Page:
Assume that one of the three couples in this story comes to you BEFORE Katie is murdered and asks for your help.  Which one of the three couples would you select for interviewing?  Why?  How would you go about helping them?

 

Keep in mind that this is a rather dark story.  One of the sub-themes is how the cops get you because they are able to use records and gain information on you over time, because you are stupid and don’t lawyer-up, because they play on your emotions---but mainly because you are more stupid then they are.  The only really “normal” couple in the whole book is Sean’s parents.  They are now retired and living out their lives in a comfortable gated townhouse complex where they have few friends and not much meaning in their now pathetic lives---and they are the “successful” ones.  At the end Jimmy has decided that he has made a mistake going legitimate all these years and has decided to go back to being the “king” of crime that he once was and knowing that his wife will fully accept this and be supportive of him.  Yes, Sean has learned enough to now relate more effectively with his wife, but that is the only really positive note---unless you see Jimmy’s return to crime as positive….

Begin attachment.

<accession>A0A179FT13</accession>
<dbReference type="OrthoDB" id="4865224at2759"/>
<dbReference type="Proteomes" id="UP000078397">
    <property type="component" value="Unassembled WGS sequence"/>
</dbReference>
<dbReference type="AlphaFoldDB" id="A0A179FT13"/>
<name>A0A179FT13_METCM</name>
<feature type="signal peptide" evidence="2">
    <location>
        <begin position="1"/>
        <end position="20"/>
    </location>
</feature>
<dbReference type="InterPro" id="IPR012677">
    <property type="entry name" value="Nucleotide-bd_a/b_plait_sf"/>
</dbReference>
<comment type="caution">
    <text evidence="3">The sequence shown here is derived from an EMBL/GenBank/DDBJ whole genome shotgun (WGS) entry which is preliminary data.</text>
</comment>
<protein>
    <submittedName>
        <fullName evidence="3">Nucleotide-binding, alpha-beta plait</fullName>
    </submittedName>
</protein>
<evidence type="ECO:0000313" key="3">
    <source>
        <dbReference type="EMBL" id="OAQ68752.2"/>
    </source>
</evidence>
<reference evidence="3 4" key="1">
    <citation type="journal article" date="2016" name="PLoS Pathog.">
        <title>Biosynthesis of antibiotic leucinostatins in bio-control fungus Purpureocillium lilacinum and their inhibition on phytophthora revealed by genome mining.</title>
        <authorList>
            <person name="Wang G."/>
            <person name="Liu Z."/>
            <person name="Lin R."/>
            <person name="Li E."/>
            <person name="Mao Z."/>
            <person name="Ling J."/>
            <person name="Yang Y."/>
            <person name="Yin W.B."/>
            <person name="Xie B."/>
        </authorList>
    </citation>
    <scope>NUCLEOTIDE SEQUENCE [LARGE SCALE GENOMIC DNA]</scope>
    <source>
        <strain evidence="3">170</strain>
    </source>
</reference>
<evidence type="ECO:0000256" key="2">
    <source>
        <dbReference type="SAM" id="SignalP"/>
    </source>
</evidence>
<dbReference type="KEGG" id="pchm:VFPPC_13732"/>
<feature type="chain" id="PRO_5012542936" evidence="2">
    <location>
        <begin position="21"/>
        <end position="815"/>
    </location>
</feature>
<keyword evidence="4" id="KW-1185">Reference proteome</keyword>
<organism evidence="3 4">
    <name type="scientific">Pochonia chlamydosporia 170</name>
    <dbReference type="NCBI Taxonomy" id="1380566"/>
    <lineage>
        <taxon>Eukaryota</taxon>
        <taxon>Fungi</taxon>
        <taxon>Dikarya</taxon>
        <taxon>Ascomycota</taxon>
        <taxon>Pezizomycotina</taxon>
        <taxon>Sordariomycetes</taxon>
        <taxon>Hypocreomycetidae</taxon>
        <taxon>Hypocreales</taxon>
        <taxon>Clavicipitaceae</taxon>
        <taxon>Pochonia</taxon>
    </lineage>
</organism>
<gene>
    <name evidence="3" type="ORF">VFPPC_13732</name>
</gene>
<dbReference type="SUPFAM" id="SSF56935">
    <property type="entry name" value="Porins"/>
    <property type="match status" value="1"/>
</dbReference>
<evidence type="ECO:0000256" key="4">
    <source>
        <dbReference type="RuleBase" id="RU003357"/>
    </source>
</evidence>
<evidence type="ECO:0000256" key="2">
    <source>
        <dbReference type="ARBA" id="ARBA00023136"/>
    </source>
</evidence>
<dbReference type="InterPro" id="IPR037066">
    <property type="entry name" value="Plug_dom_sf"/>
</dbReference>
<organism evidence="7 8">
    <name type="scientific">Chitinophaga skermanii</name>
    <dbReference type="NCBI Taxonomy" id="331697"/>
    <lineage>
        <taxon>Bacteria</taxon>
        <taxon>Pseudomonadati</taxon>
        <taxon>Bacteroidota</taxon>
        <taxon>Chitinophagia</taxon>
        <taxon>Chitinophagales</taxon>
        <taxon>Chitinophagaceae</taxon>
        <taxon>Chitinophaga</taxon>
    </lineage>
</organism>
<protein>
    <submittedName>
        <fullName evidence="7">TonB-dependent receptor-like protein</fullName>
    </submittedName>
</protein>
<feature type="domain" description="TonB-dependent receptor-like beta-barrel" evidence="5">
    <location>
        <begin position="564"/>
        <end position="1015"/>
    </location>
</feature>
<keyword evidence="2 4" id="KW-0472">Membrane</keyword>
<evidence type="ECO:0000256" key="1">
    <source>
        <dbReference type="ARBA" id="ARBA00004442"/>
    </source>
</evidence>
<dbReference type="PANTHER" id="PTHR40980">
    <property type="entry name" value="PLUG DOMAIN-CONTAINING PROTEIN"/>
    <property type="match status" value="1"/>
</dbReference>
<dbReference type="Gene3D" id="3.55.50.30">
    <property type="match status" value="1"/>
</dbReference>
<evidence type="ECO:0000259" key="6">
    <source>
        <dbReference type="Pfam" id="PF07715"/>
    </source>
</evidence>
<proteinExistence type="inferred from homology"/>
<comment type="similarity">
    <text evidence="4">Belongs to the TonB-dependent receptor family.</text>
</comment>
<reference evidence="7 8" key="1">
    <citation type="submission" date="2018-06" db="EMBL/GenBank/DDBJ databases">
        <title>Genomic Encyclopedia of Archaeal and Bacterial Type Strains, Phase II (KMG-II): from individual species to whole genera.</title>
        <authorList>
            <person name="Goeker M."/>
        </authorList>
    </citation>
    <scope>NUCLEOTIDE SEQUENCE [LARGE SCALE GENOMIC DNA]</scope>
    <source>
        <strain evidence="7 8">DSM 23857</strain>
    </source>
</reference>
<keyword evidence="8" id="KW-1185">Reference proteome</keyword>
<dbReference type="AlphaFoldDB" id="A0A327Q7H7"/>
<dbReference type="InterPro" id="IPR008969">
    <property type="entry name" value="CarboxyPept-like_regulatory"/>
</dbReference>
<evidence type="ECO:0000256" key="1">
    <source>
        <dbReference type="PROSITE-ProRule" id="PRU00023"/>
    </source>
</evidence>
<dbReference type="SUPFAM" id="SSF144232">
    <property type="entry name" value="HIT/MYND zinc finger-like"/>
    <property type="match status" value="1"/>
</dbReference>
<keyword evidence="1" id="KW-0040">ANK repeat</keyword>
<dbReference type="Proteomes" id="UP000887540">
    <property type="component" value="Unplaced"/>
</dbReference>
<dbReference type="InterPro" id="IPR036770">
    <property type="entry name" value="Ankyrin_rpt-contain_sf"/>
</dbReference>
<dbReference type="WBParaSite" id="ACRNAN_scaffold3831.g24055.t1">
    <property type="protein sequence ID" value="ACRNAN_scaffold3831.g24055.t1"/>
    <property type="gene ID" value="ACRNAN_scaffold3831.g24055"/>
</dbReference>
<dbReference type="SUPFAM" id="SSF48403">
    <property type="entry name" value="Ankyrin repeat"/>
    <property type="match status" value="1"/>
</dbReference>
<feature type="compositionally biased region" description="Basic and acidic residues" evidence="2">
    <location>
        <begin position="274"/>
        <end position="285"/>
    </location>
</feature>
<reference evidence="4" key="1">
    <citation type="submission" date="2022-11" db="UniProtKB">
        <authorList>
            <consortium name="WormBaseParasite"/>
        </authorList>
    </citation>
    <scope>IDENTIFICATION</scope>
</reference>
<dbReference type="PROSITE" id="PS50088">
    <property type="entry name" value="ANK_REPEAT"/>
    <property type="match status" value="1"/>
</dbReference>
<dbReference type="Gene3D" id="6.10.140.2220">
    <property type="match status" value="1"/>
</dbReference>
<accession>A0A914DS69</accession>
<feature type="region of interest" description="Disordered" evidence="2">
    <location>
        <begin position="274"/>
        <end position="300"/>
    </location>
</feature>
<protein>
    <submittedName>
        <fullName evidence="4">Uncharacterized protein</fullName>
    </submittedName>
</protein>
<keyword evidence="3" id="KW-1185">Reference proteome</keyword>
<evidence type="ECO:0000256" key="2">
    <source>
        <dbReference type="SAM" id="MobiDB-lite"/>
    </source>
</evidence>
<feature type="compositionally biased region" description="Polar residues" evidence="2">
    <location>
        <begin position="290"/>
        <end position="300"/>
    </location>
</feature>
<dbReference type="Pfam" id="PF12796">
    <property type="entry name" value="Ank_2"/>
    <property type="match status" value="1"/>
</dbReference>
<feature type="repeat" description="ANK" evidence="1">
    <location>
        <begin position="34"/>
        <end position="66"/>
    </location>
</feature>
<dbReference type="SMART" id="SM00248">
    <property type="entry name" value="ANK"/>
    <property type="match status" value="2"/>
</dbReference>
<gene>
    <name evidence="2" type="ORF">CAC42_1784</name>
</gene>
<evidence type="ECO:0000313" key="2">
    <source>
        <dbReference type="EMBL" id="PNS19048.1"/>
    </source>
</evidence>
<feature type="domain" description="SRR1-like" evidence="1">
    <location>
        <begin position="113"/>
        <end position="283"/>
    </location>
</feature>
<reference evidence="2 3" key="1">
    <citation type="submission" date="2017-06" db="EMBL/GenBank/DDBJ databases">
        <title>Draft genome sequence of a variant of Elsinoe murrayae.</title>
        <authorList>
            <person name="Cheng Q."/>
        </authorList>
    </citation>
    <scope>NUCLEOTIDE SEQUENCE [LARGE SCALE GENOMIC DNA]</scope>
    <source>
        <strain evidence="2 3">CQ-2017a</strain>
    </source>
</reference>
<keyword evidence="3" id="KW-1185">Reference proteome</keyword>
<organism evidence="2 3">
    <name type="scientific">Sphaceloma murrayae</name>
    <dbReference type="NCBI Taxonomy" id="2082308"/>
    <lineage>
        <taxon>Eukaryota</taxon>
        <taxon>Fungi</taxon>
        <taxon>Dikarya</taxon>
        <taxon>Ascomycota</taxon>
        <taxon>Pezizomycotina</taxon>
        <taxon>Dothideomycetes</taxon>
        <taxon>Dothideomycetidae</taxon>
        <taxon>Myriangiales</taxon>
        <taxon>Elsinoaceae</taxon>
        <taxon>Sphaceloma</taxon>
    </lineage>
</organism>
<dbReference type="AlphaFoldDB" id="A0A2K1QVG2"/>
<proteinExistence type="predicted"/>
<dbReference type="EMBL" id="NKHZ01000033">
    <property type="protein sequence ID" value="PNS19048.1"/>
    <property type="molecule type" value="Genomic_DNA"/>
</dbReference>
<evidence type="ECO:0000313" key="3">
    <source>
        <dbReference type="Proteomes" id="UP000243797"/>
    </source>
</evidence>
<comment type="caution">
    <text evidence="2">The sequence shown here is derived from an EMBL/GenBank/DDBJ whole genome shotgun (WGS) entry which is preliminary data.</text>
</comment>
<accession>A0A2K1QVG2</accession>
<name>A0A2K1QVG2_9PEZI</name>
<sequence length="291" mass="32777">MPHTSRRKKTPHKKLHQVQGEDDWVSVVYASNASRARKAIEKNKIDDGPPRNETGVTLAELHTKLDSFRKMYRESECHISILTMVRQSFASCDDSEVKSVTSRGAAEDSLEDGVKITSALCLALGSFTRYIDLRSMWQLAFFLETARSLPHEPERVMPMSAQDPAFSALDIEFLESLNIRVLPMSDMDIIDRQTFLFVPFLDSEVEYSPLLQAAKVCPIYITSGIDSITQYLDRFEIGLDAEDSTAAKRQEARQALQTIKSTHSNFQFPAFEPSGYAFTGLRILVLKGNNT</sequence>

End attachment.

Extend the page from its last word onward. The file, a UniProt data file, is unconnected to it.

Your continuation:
The novel makes it more clear than the movie does that a lot of the problems these people face are related to fate and luck but a big part of that fate is whether you are born into poverty with few opportunities or not.  That social forces are powerful predictors of a person’s fate.  Keep all that in mind when you think about how you are going to help one of these couples.